May 9, 1997

New 3-D imaging device pinpoints location of tumors

New 3-D imaging device pinpoints location of tumors

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Dr. Anthony Cmelak, assistant professor of Radiation Oncology, and medical physicist Kim McGee work with VUMC's new 3-D imaging equipment, which helps map the locations of tumors.

A new three-dimensional imaging device is enabling VUMC physicians to more accurately map out the precise locations of cancerous tumors.

This ability to better visualize tumors and surrounding tissues allows for more efficient and beneficial use of radiation therapy by steering radiation away from surrounding tissues.

"In 20 to 30 percent of our patients, we have significantly changed the treatment plan using the three-dimensional imaging technology," said Dr. Anthony J. Cmelak, assistant professor of Radiation Oncology.

Visualizing the tumor in three-dimensions recently allowed VUMC physicians to treat a tumor that was pressing against the eye of a patient. Standard treatment might have damaged both of the patient's eyes had it not been for the new device, Cmelak said.

With the help of this system physicians were able to plan a treatment route that did not damage the patient's working eye, yet still treated the tumor.

"This is an example of how we are able to spare the patient undue damage because of this new technology," said Shai Levit, a member of the medical physics treatment planning team.

Accurately mapping out the different parts of the body with the new device gives doctors an added edge in knowing what kinds of problems might be encountered during treatment.

For example, if a patient has a tumor in the brain near Wernicke's area, which is responsible for language ability, the physician could expect some problems with speech. If the patient then displays problems with vision or memory, the physician knows that there is something else going on in another area.

"The great thing about this technology is that doctors can see all of these areas of the brain, which they could not do by using normal x-rays," said Levit.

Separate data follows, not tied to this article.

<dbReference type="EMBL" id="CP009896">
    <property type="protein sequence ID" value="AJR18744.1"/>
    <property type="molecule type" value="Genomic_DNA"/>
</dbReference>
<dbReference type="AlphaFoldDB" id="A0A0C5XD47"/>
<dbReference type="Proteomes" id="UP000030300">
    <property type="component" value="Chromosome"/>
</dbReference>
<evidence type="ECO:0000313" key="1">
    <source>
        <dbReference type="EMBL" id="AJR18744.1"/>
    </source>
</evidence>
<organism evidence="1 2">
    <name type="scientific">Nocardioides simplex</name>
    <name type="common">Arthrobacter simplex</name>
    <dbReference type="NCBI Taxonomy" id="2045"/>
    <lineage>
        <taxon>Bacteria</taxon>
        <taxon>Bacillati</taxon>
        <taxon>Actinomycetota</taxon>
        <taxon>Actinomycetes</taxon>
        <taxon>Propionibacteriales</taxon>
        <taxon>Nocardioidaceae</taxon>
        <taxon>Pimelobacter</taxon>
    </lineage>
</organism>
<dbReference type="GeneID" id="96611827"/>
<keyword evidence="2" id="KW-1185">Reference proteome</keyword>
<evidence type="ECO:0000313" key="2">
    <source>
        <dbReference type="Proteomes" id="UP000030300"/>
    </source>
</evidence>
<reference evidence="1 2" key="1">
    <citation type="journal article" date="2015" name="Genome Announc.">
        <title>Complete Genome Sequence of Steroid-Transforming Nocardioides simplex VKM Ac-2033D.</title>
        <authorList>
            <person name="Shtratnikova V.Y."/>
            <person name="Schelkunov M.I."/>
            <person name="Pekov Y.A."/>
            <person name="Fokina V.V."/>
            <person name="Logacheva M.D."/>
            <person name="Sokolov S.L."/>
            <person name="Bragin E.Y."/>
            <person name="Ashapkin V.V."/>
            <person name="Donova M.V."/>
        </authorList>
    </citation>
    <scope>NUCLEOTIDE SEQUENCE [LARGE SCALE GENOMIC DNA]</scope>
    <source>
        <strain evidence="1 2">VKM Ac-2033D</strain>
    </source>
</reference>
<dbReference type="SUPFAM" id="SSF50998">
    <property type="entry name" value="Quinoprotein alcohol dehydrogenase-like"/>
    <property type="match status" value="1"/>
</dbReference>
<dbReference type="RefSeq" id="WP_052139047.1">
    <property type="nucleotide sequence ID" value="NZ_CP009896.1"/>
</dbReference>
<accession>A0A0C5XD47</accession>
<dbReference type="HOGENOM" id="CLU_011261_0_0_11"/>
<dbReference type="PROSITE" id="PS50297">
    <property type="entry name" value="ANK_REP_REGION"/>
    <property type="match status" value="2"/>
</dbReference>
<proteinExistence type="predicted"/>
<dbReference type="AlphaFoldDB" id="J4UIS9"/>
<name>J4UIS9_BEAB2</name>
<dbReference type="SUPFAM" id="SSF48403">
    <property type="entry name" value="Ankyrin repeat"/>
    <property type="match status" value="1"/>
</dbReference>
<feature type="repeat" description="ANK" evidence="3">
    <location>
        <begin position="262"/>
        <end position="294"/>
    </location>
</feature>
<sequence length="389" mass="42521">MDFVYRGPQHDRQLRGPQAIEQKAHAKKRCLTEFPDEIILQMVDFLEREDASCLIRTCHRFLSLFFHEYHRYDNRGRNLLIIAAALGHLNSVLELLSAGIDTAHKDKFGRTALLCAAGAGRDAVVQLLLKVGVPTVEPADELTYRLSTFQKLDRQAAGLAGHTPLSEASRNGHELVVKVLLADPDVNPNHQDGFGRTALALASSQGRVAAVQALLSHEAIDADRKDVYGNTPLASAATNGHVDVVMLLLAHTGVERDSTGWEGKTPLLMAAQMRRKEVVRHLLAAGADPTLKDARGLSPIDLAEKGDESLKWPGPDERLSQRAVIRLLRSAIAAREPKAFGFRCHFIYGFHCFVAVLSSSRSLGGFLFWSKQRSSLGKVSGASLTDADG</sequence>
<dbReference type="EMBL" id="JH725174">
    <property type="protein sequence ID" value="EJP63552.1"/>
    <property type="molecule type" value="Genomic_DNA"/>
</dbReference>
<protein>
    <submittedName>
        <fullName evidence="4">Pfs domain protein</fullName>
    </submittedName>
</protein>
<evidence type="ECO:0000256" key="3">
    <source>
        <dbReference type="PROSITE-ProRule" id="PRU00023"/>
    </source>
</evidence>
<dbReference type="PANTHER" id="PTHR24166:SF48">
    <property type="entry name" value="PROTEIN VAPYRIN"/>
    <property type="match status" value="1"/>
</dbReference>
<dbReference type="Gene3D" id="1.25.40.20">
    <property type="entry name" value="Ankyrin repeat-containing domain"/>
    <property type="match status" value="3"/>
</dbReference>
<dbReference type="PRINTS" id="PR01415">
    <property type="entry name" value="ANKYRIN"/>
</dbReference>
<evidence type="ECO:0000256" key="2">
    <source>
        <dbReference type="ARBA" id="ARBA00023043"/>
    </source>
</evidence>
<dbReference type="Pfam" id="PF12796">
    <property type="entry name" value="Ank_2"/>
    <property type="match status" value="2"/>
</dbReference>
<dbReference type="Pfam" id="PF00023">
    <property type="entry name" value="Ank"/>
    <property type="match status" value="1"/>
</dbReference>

Another component of this technology is that it allows doctors to concentrate higher doses of radiation within a smaller area.

"What we are finding is that previously we were actually missing portions of tumor in a number of patients. By using this device, we have the ability to increase the doses to the tumor while decreasing the amount of treatment to healthy tissue," said Cmelak. "We therefore gain a substantial therapeutic advantage."

It takes two separate systems to produce the 3-D images. One is a CT simulator, which receives the images from a CT scanner. The second is a treatment planning computer which allows doctors to direct the radiation beam through healthy tissues to the site of the tumor.

The computer allows visualization of the tumor in three dimensions, as well as a 'beam's-eye-view' of treatment x-rays as they penetrate a patient's body. The result is a graphic representation of the body that allows physicians to quickly assess treatment options.

Obtaining the new 3-D treatment planning system was a cooperative effort of both the Radiation Oncology and Radiology teams.

"We used to require big stacks of plain x-rays, MRIs and other scans to measure the location of the tumor," Levit said. "Now, the doctors can take precise measurements from the three-dimensional system and reconstruct the tumor on the computer, which is much more accurate."